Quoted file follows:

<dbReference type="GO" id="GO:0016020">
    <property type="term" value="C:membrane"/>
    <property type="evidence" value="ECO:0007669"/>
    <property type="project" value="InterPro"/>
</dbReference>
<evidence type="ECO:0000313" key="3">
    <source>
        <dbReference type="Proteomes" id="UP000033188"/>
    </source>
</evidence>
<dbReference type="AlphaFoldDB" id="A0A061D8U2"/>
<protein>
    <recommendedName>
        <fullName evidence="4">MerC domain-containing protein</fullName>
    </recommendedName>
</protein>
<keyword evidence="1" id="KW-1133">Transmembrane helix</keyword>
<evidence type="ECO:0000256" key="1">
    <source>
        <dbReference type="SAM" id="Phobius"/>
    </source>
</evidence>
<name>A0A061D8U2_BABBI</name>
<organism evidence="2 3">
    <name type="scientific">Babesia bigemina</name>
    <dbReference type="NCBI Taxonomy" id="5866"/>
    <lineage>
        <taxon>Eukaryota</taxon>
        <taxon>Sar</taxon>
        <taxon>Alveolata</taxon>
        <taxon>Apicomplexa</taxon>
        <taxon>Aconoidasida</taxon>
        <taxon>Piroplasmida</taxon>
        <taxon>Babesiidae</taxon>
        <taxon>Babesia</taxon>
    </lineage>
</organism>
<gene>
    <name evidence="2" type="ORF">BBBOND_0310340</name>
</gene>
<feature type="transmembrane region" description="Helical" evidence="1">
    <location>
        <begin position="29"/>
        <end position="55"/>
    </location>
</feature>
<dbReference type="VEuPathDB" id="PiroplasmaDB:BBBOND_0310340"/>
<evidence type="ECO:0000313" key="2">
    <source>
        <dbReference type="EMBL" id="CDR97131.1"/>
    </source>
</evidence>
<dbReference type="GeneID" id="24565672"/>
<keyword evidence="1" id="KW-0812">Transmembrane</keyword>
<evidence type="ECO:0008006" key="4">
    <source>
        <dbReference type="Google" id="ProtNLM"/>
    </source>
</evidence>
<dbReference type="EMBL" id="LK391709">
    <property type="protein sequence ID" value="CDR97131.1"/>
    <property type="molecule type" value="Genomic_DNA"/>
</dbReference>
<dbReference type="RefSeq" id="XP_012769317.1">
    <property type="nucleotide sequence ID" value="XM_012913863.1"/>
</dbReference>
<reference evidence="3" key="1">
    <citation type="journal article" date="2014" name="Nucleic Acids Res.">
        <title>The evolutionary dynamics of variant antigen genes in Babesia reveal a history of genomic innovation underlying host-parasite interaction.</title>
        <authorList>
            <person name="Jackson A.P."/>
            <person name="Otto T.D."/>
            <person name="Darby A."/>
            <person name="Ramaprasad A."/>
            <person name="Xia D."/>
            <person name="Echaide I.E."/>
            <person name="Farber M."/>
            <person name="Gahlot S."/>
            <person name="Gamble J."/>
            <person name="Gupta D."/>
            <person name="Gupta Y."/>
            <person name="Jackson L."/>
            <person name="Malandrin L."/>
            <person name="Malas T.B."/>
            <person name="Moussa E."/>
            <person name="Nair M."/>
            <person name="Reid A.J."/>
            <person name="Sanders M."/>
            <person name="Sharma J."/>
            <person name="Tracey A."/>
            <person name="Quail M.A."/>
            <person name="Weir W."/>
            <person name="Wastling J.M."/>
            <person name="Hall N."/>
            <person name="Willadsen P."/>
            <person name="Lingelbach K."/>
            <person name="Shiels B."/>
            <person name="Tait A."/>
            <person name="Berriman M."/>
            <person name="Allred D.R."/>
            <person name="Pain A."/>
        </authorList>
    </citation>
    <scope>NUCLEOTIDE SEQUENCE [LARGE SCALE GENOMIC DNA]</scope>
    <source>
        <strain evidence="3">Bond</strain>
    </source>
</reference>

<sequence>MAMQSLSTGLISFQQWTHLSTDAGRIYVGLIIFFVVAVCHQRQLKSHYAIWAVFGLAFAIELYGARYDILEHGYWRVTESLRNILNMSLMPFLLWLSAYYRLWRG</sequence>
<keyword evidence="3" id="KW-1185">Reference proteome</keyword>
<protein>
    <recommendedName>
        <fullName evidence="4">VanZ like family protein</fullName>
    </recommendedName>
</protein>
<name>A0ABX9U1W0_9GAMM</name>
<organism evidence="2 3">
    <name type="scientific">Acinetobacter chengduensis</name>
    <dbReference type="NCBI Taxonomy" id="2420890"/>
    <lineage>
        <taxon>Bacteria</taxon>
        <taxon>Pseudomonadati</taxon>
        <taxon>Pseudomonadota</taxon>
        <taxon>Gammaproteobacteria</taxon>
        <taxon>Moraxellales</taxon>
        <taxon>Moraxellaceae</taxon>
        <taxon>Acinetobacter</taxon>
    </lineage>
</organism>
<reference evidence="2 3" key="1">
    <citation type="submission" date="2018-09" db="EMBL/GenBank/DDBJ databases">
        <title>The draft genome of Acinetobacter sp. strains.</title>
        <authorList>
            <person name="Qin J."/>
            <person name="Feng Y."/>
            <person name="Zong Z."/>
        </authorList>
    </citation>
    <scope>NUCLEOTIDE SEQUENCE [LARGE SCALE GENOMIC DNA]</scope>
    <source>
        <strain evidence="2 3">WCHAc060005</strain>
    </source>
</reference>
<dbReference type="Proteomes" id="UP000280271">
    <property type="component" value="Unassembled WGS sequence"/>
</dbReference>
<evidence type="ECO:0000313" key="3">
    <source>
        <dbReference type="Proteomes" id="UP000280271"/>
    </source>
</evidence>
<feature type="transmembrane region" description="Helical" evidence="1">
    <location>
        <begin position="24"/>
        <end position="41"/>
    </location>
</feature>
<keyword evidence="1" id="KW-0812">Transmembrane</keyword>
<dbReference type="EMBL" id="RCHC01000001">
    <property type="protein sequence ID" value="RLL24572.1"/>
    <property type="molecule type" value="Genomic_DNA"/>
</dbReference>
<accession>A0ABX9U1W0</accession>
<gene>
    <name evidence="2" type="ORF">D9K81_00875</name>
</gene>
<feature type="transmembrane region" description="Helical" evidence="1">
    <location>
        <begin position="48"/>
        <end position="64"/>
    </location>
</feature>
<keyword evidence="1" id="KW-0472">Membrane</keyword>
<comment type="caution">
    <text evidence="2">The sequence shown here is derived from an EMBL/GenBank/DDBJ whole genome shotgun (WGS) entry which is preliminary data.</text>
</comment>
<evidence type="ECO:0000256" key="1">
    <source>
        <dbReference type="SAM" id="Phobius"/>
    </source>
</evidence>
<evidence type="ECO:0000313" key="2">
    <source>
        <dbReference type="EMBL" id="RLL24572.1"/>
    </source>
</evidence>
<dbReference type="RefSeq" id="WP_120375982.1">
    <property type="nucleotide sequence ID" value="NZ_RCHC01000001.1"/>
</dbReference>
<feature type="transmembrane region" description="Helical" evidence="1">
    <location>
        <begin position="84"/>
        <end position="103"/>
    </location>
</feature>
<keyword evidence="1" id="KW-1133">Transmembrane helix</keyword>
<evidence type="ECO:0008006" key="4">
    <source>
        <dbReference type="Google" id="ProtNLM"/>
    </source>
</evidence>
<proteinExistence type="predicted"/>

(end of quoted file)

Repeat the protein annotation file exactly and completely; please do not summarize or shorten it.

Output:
<dbReference type="GO" id="GO:0016020">
    <property type="term" value="C:membrane"/>
    <property type="evidence" value="ECO:0007669"/>
    <property type="project" value="InterPro"/>
</dbReference>
<evidence type="ECO:0000313" key="3">
    <source>
        <dbReference type="Proteomes" id="UP000033188"/>
    </source>
</evidence>
<dbReference type="AlphaFoldDB" id="A0A061D8U2"/>
<protein>
    <recommendedName>
        <fullName evidence="4">MerC domain-containing protein</fullName>
    </recommendedName>
</protein>
<keyword evidence="1" id="KW-1133">Transmembrane helix</keyword>
<evidence type="ECO:0000256" key="1">
    <source>
        <dbReference type="SAM" id="Phobius"/>
    </source>
</evidence>
<name>A0A061D8U2_BABBI</name>
<organism evidence="2 3">
    <name type="scientific">Babesia bigemina</name>
    <dbReference type="NCBI Taxonomy" id="5866"/>
    <lineage>
        <taxon>Eukaryota</taxon>
        <taxon>Sar</taxon>
        <taxon>Alveolata</taxon>
        <taxon>Apicomplexa</taxon>
        <taxon>Aconoidasida</taxon>
        <taxon>Piroplasmida</taxon>
        <taxon>Babesiidae</taxon>
        <taxon>Babesia</taxon>
    </lineage>
</organism>
<gene>
    <name evidence="2" type="ORF">BBBOND_0310340</name>
</gene>
<feature type="transmembrane region" description="Helical" evidence="1">
    <location>
        <begin position="29"/>
        <end position="55"/>
    </location>
</feature>
<dbReference type="VEuPathDB" id="PiroplasmaDB:BBBOND_0310340"/>
<evidence type="ECO:0000313" key="2">
    <source>
        <dbReference type="EMBL" id="CDR97131.1"/>
    </source>
</evidence>
<dbReference type="GeneID" id="24565672"/>
<keyword evidence="1" id="KW-0812">Transmembrane</keyword>
<evidence type="ECO:0008006" key="4">
    <source>
        <dbReference type="Google" id="ProtNLM"/>
    </source>
</evidence>
<dbReference type="EMBL" id="LK391709">
    <property type="protein sequence ID" value="CDR97131.1"/>
    <property type="molecule type" value="Genomic_DNA"/>
</dbReference>
<dbReference type="RefSeq" id="XP_012769317.1">
    <property type="nucleotide sequence ID" value="XM_012913863.1"/>
</dbReference>
<reference evidence="3" key="1">
    <citation type="journal article" date="2014" name="Nucleic Acids Res.">
        <title>The evolutionary dynamics of variant antigen genes in Babesia reveal a history of genomic innovation underlying host-parasite interaction.</title>
        <authorList>
            <person name="Jackson A.P."/>
            <person name="Otto T.D."/>
            <person name="Darby A."/>
            <person name="Ramaprasad A."/>
            <person name="Xia D."/>
            <person name="Echaide I.E."/>
            <person name="Farber M."/>
            <person name="Gahlot S."/>
            <person name="Gamble J."/>
            <person name="Gupta D."/>
            <person name="Gupta Y."/>
            <person name="Jackson L."/>
            <person name="Malandrin L."/>
            <person name="Malas T.B."/>
            <person name="Moussa E."/>
            <person name="Nair M."/>
            <person name="Reid A.J."/>
            <person name="Sanders M."/>
            <person name="Sharma J."/>
            <person name="Tracey A."/>
            <person name="Quail M.A."/>
            <person name="Weir W."/>
            <person name="Wastling J.M."/>
            <person name="Hall N."/>
            <person name="Willadsen P."/>
            <person name="Lingelbach K."/>
            <person name="Shiels B."/>
            <person name="Tait A."/>
            <person name="Berriman M."/>
            <person name="Allred D.R."/>
            <person name="Pain A."/>
        </authorList>
    </citation>
    <scope>NUCLEOTIDE SEQUENCE [LARGE SCALE GENOMIC DNA]</scope>
    <source>
        <strain evidence="3">Bond</strain>
    </source>
</reference>

<sequence>MAMQSLSTGLISFQQWTHLSTDAGRIYVGLIIFFVVAVCHQRQLKSHYAIWAVFGLAFAIELYGARYDILEHGYWRVTESLRNILNMSLMPFLLWLSAYYRLWRG</sequence>
<keyword evidence="3" id="KW-1185">Reference proteome</keyword>
<protein>
    <recommendedName>
        <fullName evidence="4">VanZ like family protein</fullName>
    </recommendedName>
</protein>
<name>A0ABX9U1W0_9GAMM</name>
<organism evidence="2 3">
    <name type="scientific">Acinetobacter chengduensis</name>
    <dbReference type="NCBI Taxonomy" id="2420890"/>
    <lineage>
        <taxon>Bacteria</taxon>
        <taxon>Pseudomonadati</taxon>
        <taxon>Pseudomonadota</taxon>
        <taxon>Gammaproteobacteria</taxon>
        <taxon>Moraxellales</taxon>
        <taxon>Moraxellaceae</taxon>
        <taxon>Acinetobacter</taxon>
    </lineage>
</organism>
<reference evidence="2 3" key="1">
    <citation type="submission" date="2018-09" db="EMBL/GenBank/DDBJ databases">
        <title>The draft genome of Acinetobacter sp. strains.</title>
        <authorList>
            <person name="Qin J."/>
            <person name="Feng Y."/>
            <person name="Zong Z."/>
        </authorList>
    </citation>
    <scope>NUCLEOTIDE SEQUENCE [LARGE SCALE GENOMIC DNA]</scope>
    <source>
        <strain evidence="2 3">WCHAc060005</strain>
    </source>
</reference>
<dbReference type="Proteomes" id="UP000280271">
    <property type="component" value="Unassembled WGS sequence"/>
</dbReference>
<evidence type="ECO:0000313" key="3">
    <source>
        <dbReference type="Proteomes" id="UP000280271"/>
    </source>
</evidence>
<feature type="transmembrane region" description="Helical" evidence="1">
    <location>
        <begin position="24"/>
        <end position="41"/>
    </location>
</feature>
<keyword evidence="1" id="KW-0812">Transmembrane</keyword>
<dbReference type="EMBL" id="RCHC01000001">
    <property type="protein sequence ID" value="RLL24572.1"/>
    <property type="molecule type" value="Genomic_DNA"/>
</dbReference>
<accession>A0ABX9U1W0</accession>
<gene>
    <name evidence="2" type="ORF">D9K81_00875</name>
</gene>
<feature type="transmembrane region" description="Helical" evidence="1">
    <location>
        <begin position="48"/>
        <end position="64"/>
    </location>
</feature>
<keyword evidence="1" id="KW-0472">Membrane</keyword>
<comment type="caution">
    <text evidence="2">The sequence shown here is derived from an EMBL/GenBank/DDBJ whole genome shotgun (WGS) entry which is preliminary data.</text>
</comment>
<evidence type="ECO:0000256" key="1">
    <source>
        <dbReference type="SAM" id="Phobius"/>
    </source>
</evidence>
<evidence type="ECO:0000313" key="2">
    <source>
        <dbReference type="EMBL" id="RLL24572.1"/>
    </source>
</evidence>
<dbReference type="RefSeq" id="WP_120375982.1">
    <property type="nucleotide sequence ID" value="NZ_RCHC01000001.1"/>
</dbReference>
<feature type="transmembrane region" description="Helical" evidence="1">
    <location>
        <begin position="84"/>
        <end position="103"/>
    </location>
</feature>
<keyword evidence="1" id="KW-1133">Transmembrane helix</keyword>
<evidence type="ECO:0008006" key="4">
    <source>
        <dbReference type="Google" id="ProtNLM"/>
    </source>
</evidence>
<proteinExistence type="predicted"/>